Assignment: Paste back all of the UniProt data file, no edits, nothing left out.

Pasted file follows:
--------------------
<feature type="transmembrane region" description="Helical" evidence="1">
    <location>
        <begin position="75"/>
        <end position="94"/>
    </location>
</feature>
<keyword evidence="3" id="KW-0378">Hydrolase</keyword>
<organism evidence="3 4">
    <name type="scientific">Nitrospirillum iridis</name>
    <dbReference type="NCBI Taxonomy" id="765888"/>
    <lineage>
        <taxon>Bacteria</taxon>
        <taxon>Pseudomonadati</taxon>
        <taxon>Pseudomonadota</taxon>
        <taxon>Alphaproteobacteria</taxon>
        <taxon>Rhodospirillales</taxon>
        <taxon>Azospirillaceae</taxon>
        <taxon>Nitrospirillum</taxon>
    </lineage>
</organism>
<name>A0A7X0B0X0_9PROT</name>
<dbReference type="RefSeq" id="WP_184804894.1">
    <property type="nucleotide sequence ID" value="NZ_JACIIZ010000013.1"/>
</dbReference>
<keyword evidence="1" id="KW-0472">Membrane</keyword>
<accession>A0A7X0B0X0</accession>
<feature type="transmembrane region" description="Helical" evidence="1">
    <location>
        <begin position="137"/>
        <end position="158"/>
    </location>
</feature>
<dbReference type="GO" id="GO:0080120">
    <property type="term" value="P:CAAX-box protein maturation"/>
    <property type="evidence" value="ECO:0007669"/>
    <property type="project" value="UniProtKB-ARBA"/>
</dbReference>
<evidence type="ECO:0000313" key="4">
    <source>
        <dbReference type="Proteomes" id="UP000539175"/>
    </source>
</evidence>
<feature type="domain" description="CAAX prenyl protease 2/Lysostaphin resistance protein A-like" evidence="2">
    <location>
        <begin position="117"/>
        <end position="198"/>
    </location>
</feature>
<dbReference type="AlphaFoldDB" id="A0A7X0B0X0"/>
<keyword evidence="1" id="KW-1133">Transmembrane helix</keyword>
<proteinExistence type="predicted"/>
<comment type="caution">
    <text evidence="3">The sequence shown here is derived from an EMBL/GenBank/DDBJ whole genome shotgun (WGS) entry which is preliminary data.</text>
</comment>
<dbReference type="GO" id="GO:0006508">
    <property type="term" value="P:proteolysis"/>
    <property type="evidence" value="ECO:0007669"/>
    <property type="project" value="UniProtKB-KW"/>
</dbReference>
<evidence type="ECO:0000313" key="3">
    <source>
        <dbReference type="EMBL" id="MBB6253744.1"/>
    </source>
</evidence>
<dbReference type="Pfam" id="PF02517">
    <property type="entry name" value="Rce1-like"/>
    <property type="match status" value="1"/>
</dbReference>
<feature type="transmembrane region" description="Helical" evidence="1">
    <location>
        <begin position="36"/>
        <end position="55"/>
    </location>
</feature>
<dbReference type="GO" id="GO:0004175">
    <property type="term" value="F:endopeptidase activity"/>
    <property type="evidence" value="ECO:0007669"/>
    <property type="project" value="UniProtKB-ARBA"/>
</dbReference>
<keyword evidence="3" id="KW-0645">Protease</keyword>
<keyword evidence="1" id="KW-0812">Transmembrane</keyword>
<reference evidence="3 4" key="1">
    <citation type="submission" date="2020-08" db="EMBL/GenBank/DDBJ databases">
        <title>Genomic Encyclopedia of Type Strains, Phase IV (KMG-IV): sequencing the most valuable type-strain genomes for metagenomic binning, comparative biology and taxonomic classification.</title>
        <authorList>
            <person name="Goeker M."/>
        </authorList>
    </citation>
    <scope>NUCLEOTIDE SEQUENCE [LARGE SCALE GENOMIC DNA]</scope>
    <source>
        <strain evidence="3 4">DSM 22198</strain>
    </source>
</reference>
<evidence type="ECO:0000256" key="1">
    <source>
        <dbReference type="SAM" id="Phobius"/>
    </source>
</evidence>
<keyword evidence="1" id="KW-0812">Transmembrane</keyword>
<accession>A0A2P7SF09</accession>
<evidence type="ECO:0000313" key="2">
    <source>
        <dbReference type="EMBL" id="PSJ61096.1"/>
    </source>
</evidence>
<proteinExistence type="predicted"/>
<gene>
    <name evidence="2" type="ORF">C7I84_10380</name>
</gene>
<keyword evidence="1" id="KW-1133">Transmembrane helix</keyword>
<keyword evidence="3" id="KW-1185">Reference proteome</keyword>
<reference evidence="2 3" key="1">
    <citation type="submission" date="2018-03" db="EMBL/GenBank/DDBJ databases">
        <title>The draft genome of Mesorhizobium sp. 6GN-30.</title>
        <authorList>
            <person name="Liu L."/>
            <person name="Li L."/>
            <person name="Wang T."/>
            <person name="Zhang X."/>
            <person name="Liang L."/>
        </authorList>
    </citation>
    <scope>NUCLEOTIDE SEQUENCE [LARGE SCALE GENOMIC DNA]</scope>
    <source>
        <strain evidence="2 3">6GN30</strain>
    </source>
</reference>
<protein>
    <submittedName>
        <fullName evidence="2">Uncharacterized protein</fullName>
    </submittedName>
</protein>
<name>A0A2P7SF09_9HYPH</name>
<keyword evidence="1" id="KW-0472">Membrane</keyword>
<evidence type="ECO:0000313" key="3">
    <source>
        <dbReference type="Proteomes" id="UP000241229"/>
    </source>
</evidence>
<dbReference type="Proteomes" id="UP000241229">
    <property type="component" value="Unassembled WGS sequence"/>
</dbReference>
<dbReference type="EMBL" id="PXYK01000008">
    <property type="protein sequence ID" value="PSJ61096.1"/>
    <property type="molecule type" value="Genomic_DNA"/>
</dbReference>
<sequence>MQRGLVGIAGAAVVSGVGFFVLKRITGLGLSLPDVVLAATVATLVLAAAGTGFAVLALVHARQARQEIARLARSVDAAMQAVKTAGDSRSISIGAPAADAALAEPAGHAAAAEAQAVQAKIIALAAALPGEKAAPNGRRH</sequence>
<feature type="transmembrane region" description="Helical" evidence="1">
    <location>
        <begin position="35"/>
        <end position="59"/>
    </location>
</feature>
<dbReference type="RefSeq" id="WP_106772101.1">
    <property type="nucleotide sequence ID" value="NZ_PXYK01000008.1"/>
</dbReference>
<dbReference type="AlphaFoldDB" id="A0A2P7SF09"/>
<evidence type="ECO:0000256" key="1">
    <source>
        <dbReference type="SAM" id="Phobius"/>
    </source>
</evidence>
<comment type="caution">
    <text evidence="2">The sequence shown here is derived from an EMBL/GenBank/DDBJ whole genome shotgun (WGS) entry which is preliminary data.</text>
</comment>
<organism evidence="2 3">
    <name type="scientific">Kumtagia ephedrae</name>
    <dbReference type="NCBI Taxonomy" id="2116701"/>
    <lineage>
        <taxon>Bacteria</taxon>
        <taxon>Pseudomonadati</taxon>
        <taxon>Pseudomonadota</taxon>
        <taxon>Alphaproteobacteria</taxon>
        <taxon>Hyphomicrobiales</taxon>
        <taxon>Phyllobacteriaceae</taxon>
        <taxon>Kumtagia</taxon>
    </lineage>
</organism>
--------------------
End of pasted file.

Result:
<feature type="transmembrane region" description="Helical" evidence="1">
    <location>
        <begin position="75"/>
        <end position="94"/>
    </location>
</feature>
<keyword evidence="3" id="KW-0378">Hydrolase</keyword>
<organism evidence="3 4">
    <name type="scientific">Nitrospirillum iridis</name>
    <dbReference type="NCBI Taxonomy" id="765888"/>
    <lineage>
        <taxon>Bacteria</taxon>
        <taxon>Pseudomonadati</taxon>
        <taxon>Pseudomonadota</taxon>
        <taxon>Alphaproteobacteria</taxon>
        <taxon>Rhodospirillales</taxon>
        <taxon>Azospirillaceae</taxon>
        <taxon>Nitrospirillum</taxon>
    </lineage>
</organism>
<name>A0A7X0B0X0_9PROT</name>
<dbReference type="RefSeq" id="WP_184804894.1">
    <property type="nucleotide sequence ID" value="NZ_JACIIZ010000013.1"/>
</dbReference>
<keyword evidence="1" id="KW-0472">Membrane</keyword>
<accession>A0A7X0B0X0</accession>
<feature type="transmembrane region" description="Helical" evidence="1">
    <location>
        <begin position="137"/>
        <end position="158"/>
    </location>
</feature>
<dbReference type="GO" id="GO:0080120">
    <property type="term" value="P:CAAX-box protein maturation"/>
    <property type="evidence" value="ECO:0007669"/>
    <property type="project" value="UniProtKB-ARBA"/>
</dbReference>
<evidence type="ECO:0000313" key="4">
    <source>
        <dbReference type="Proteomes" id="UP000539175"/>
    </source>
</evidence>
<feature type="domain" description="CAAX prenyl protease 2/Lysostaphin resistance protein A-like" evidence="2">
    <location>
        <begin position="117"/>
        <end position="198"/>
    </location>
</feature>
<dbReference type="AlphaFoldDB" id="A0A7X0B0X0"/>
<keyword evidence="1" id="KW-1133">Transmembrane helix</keyword>
<proteinExistence type="predicted"/>
<comment type="caution">
    <text evidence="3">The sequence shown here is derived from an EMBL/GenBank/DDBJ whole genome shotgun (WGS) entry which is preliminary data.</text>
</comment>
<dbReference type="GO" id="GO:0006508">
    <property type="term" value="P:proteolysis"/>
    <property type="evidence" value="ECO:0007669"/>
    <property type="project" value="UniProtKB-KW"/>
</dbReference>
<evidence type="ECO:0000313" key="3">
    <source>
        <dbReference type="EMBL" id="MBB6253744.1"/>
    </source>
</evidence>
<dbReference type="Pfam" id="PF02517">
    <property type="entry name" value="Rce1-like"/>
    <property type="match status" value="1"/>
</dbReference>
<feature type="transmembrane region" description="Helical" evidence="1">
    <location>
        <begin position="36"/>
        <end position="55"/>
    </location>
</feature>
<dbReference type="GO" id="GO:0004175">
    <property type="term" value="F:endopeptidase activity"/>
    <property type="evidence" value="ECO:0007669"/>
    <property type="project" value="UniProtKB-ARBA"/>
</dbReference>
<keyword evidence="3" id="KW-0645">Protease</keyword>
<keyword evidence="1" id="KW-0812">Transmembrane</keyword>
<reference evidence="3 4" key="1">
    <citation type="submission" date="2020-08" db="EMBL/GenBank/DDBJ databases">
        <title>Genomic Encyclopedia of Type Strains, Phase IV (KMG-IV): sequencing the most valuable type-strain genomes for metagenomic binning, comparative biology and taxonomic classification.</title>
        <authorList>
            <person name="Goeker M."/>
        </authorList>
    </citation>
    <scope>NUCLEOTIDE SEQUENCE [LARGE SCALE GENOMIC DNA]</scope>
    <source>
        <strain evidence="3 4">DSM 22198</strain>
    </source>
</reference>
<evidence type="ECO:0000256" key="1">
    <source>
        <dbReference type="SAM" id="Phobius"/>
    </source>
</evidence>
<keyword evidence="1" id="KW-0812">Transmembrane</keyword>
<accession>A0A2P7SF09</accession>
<evidence type="ECO:0000313" key="2">
    <source>
        <dbReference type="EMBL" id="PSJ61096.1"/>
    </source>
</evidence>
<proteinExistence type="predicted"/>
<gene>
    <name evidence="2" type="ORF">C7I84_10380</name>
</gene>
<keyword evidence="1" id="KW-1133">Transmembrane helix</keyword>
<keyword evidence="3" id="KW-1185">Reference proteome</keyword>
<reference evidence="2 3" key="1">
    <citation type="submission" date="2018-03" db="EMBL/GenBank/DDBJ databases">
        <title>The draft genome of Mesorhizobium sp. 6GN-30.</title>
        <authorList>
            <person name="Liu L."/>
            <person name="Li L."/>
            <person name="Wang T."/>
            <person name="Zhang X."/>
            <person name="Liang L."/>
        </authorList>
    </citation>
    <scope>NUCLEOTIDE SEQUENCE [LARGE SCALE GENOMIC DNA]</scope>
    <source>
        <strain evidence="2 3">6GN30</strain>
    </source>
</reference>
<protein>
    <submittedName>
        <fullName evidence="2">Uncharacterized protein</fullName>
    </submittedName>
</protein>
<name>A0A2P7SF09_9HYPH</name>
<keyword evidence="1" id="KW-0472">Membrane</keyword>
<evidence type="ECO:0000313" key="3">
    <source>
        <dbReference type="Proteomes" id="UP000241229"/>
    </source>
</evidence>
<dbReference type="Proteomes" id="UP000241229">
    <property type="component" value="Unassembled WGS sequence"/>
</dbReference>
<dbReference type="EMBL" id="PXYK01000008">
    <property type="protein sequence ID" value="PSJ61096.1"/>
    <property type="molecule type" value="Genomic_DNA"/>
</dbReference>
<sequence>MQRGLVGIAGAAVVSGVGFFVLKRITGLGLSLPDVVLAATVATLVLAAAGTGFAVLALVHARQARQEIARLARSVDAAMQAVKTAGDSRSISIGAPAADAALAEPAGHAAAAEAQAVQAKIIALAAALPGEKAAPNGRRH</sequence>
<feature type="transmembrane region" description="Helical" evidence="1">
    <location>
        <begin position="35"/>
        <end position="59"/>
    </location>
</feature>
<dbReference type="RefSeq" id="WP_106772101.1">
    <property type="nucleotide sequence ID" value="NZ_PXYK01000008.1"/>
</dbReference>
<dbReference type="AlphaFoldDB" id="A0A2P7SF09"/>
<evidence type="ECO:0000256" key="1">
    <source>
        <dbReference type="SAM" id="Phobius"/>
    </source>
</evidence>
<comment type="caution">
    <text evidence="2">The sequence shown here is derived from an EMBL/GenBank/DDBJ whole genome shotgun (WGS) entry which is preliminary data.</text>
</comment>
<organism evidence="2 3">
    <name type="scientific">Kumtagia ephedrae</name>
    <dbReference type="NCBI Taxonomy" id="2116701"/>
    <lineage>
        <taxon>Bacteria</taxon>
        <taxon>Pseudomonadati</taxon>
        <taxon>Pseudomonadota</taxon>
        <taxon>Alphaproteobacteria</taxon>
        <taxon>Hyphomicrobiales</taxon>
        <taxon>Phyllobacteriaceae</taxon>
        <taxon>Kumtagia</taxon>
    </lineage>
</organism>